Untitled (Yellow, Orange, Yellow, Light Orange)
Mark Rothko, 1955.
My father once told me that our ancestors immigrated to Taiwan before the ultimate demise of the Qing, which was the last imperial dynasty of China. So basically, my ancestors were one of the first ones to move to this little island. It was quite a pleasant surprise to find out that they were the pioneers of somewhere I’ve lived for most of my life.
This was the place where my parents’ families rooted themselves at, the place where they stopped claiming themselves as nomads.
This is evidenced in my last name. Our history has proven how long my family has moved here.
I possess an uncommon family name that foreigners cannot pronounce correctly. It’s more than okay. Sometimes people say my first name, even my “English” name (when in reality, it’s Japanese), incorrectly, too. It has happened too many times for me to mind anymore.
My mother said that my grandmother was, unsurprisingly, born into a penniless family. Big, yet hungry families were common. They lived in a foreign era masked with a veil of familiarity in the present. Females were essentially deemed as worthless, perhaps even less than a couple bowls of rice.
She was sold to my grandfather’s family at a young age, and then assigned to be his wife.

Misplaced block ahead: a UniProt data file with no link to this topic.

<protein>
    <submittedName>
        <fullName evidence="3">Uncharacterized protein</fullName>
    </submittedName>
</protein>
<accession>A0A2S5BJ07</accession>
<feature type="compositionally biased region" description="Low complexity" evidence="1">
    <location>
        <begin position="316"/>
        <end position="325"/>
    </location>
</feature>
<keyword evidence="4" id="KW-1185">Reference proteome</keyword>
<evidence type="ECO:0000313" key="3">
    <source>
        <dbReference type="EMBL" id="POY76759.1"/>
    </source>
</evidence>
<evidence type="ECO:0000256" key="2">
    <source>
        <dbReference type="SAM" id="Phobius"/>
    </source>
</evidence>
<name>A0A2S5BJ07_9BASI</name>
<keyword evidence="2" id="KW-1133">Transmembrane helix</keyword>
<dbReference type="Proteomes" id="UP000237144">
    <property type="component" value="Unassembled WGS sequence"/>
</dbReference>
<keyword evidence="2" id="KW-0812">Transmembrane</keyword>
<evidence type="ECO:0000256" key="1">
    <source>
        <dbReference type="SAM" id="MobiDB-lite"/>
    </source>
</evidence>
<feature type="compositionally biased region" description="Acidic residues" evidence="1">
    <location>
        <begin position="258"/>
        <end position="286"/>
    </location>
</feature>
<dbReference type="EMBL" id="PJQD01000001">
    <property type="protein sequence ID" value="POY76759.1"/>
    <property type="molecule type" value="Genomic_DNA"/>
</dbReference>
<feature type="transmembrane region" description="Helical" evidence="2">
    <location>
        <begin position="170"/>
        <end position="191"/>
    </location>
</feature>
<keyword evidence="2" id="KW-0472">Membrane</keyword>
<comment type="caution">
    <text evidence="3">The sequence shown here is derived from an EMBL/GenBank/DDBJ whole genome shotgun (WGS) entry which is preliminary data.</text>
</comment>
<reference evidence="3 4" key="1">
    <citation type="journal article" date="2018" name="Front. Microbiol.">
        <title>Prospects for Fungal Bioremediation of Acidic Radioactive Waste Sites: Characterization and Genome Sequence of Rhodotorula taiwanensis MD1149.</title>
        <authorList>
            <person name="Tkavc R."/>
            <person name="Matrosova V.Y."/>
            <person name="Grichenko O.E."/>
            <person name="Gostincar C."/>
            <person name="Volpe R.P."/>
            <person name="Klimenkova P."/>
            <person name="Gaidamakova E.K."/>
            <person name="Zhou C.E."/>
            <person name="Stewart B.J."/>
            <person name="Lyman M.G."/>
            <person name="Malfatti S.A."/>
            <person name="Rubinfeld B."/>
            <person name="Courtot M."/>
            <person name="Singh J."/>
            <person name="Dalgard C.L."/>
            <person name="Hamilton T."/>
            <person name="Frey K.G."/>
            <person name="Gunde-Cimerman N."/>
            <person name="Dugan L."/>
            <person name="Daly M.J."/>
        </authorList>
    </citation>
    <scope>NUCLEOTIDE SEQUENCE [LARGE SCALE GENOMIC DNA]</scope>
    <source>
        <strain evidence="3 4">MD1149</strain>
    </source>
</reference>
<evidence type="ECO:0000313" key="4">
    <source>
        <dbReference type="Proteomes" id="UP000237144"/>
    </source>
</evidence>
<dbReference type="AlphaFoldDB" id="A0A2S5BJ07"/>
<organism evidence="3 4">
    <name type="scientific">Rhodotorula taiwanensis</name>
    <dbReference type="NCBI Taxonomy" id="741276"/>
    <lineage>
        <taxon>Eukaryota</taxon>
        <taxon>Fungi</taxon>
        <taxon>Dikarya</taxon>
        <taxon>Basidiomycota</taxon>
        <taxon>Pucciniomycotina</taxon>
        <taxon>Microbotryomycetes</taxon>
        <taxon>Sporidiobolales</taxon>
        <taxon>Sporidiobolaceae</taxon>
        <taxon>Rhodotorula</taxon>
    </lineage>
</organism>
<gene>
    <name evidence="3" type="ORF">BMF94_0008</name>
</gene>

Matrimony was, and perhaps still is, so transactional at times. Perhaps not the most romantic mentality, but definitely realistic with the aim of being long-lasting. Not everything can and should be a bed of roses. If that were the case, we’d be changing our beds quite often.
Based on my grandparents’ interactions, I’m sure that a bond of love and comfort was there. However, it definitely didn’t appear without an appropriate or a copious number of disagreements and fights.
If I were to categorize myself in a general sense, I’m labeled as Han Chinese.
In modern (and in my opinion, somewhat derogatory) terms, my ethnic group is assigned to the color yellow.
I’m not quite sure how I’m supposed to feel about that anymore, because it’s so unfortunately ubiquitous nowadays. However, at first impression, it seemed to me that most people may be somewhat colorblind. Why?
We barely hit the shadow of yellow.
Not many people know my Mandarin Chinese name.
Three words with a total of thirty-two strokes make up my name. Each of these lines and curves formulate a word with its assigned intonation. It’s beautifully crafted compared to the simplified alphabetical spelling that completes my name with mere eleven letters. These letters are more open to personal interpretation. There are a lot of misses, but some rare hits for the proper pronunciation.
I used to be somewhat ashamed of it, because of a strange, inexplicable aversion. Maybe it was partially derived from embarrassment and awkwardness when I had to teach someone how to properly pronounce my name. It wasn’t a simple, universal name such as Anna or Kate. It wasn’t easily understood and recognized. I suppose my ignorance behind the origin and the meaning of my name fueled onto that dislike as well. It resulted in me barely telling anyone my actual name. My official name. The one that proves my existence as a living, breathing individual on documents and identifications.
The everlasting and painfully visible elephant in the entire world should be discussed. Not just a bit, but a lot more.